Seeking behavioral healthcare while serving

By CH (Maj.) Stephan BuchananOctober 4, 2021

CH Buchanan
CH (Maj.) Stephan Buchanan, a chaplain and the deputy chief of the Department of Ministry & Pastoral Care at Madigan Army Medical Center, speaks at a prayer breakfast on February 13, 2020. (Photo Credit: U.S. Army photo by Ryan Graham) VIEW ORIGINAL

***Content Warning*** This firsthand account includes graphic descriptions of battle scenes.

MADIGAN ARMY MEDICAL CENTER, Joint Base Lewis-McChord, Wash. – I did my officer basic course in the Reserves. So, when I came on active duty in 2008, I didn’t have to do that because it was already done. I came here to what was then Fort Lewis. I was here for 28 days before I deployed to Afghanistan for 15 months. That was my introduction to the Army.

I was a chaplain with an explosive ordnance disposal unit, so, the bomb guys who are working on all the IEDs. They walk on them, they disarm them, whenever there’s an explosion, they go out there and render the scene safe, pick up body parts, put them together. Then, there’s lots of stories. As a chaplain, I’m taking care of them. There’s only one of me for the whole EOD outfit and they’re spread throughout the country so whenever something would happen, I would get on a plane and go to them and try to take care of them, mentally, emotionally, spiritually after doing something catastrophic like prying burnt, dead bodies from Humvees or picking up little girl body parts after an explosion. Also, taking care of them whenever our own people die.

For 15 months, doing that. I came home and I was only home for 10 months, and I was told we were going out the door again – same unit – but this time it was Iraq. We were there for 11 months. So, 36 months, deployed for 26 in combat; that was my first three years in the Army. When I came back, first, I was supposed to go to a Special Forces unit. But, somebody was looking out for me, and we were sent to Hawaii for three years to a non-deployable unit.

I was very privileged where I was. We had a psychologist on staff, so it was great. The wait time was pretty short, and I saw him. I had to seek help, but, at first, probably like most people, I was in denial. What made me finally go was my wife was telling me, “You know you’re screaming at night.” I said, “No, I’m not, I don’t hear it.” One day, I woke myself up screaming. Well, I guess I can’t deny it now. Then, I was at a military chapel on a Wednesday night preparing for a class. The guy I was working with plugged in the microphone to the amp and I saw him doing it and I already knew the sound it was going to make. It didn’t matter. That happened and I hit the floor, a chair flew against the wall, my heart started racing. Then I stood up and everyone was staring at me. It took a long time for my heart to calm down. I said, “I can’t be here today, I’m so sorry.” Those two things happened really close in time, so I said, “OK, I’ll get some help.”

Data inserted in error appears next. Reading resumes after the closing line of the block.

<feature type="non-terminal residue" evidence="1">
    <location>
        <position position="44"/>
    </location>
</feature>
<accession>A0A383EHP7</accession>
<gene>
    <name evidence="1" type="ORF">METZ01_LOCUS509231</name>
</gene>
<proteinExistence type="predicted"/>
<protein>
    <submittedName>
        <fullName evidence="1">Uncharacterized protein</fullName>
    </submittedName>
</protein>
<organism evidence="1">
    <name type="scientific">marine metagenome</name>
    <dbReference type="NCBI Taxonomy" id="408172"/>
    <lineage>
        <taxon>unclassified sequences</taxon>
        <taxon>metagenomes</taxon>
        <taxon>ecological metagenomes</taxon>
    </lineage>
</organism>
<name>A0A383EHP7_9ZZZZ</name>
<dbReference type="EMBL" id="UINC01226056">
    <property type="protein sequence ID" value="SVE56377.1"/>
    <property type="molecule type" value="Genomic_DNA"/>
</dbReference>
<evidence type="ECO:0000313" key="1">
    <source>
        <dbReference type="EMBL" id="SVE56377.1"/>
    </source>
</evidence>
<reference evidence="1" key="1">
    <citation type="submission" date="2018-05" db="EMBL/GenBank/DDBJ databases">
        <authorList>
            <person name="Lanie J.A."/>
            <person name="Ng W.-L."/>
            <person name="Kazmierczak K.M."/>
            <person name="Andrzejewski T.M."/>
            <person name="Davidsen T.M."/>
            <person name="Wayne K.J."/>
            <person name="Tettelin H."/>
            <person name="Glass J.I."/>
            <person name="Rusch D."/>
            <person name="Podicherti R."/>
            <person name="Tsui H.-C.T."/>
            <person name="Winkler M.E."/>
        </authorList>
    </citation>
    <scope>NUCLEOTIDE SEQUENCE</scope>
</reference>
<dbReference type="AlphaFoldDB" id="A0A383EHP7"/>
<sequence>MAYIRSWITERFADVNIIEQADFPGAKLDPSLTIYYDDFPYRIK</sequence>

I saw a counselor for a little while there. Then, coming here, my first medical assignment, I got help again. This happened a long time ago, but my fear just kept on taking the front. So, I was neglecting myself. Being here, the OP tempo was much slower. I can do my job well and take time to utilize our resources. We have lots of resources. Behavioral Health, that’s been good.

As a chaplain, if I was counseling myself, I know all the right answers, but that doesn’t help me.

When someone you care about says, “Wow, you need help. Something’s not right, you need help,” that’s an indicator. Or, when things that are normal to you are no longer normal or acceptable. Easy example is the 4th of July. I already know it’s going to happen. It affects me, but not as much as it did before, in between deployments. I got back in June. July 4th, I’m with my wife, and we’re with friends and I’m holding her hand. In my mind, I’m just holding her hand. But, I was crushing her hand. There was that and she also noticed that I sometimes had a thousand mile stare.

I’m very good in trauma, like in the ER, I just do whatever I need to do. I’m just wired that way. But, coming home to an environment that was normal was hard. It’s a combination of post-traumatic stress, accumulation over time, being hyper-vigilant, to being in a place where you have all these options and no one is going to shoot at you.

I got help when I needed it and that was so important for me, and for my family.

Madigan’s Social Media Links:

Madigan’s Facebook:

Madigan’s Twitter:

Madigan’s Instagram:

Madigan’s LinkedIn:

Madigan’s YouTube: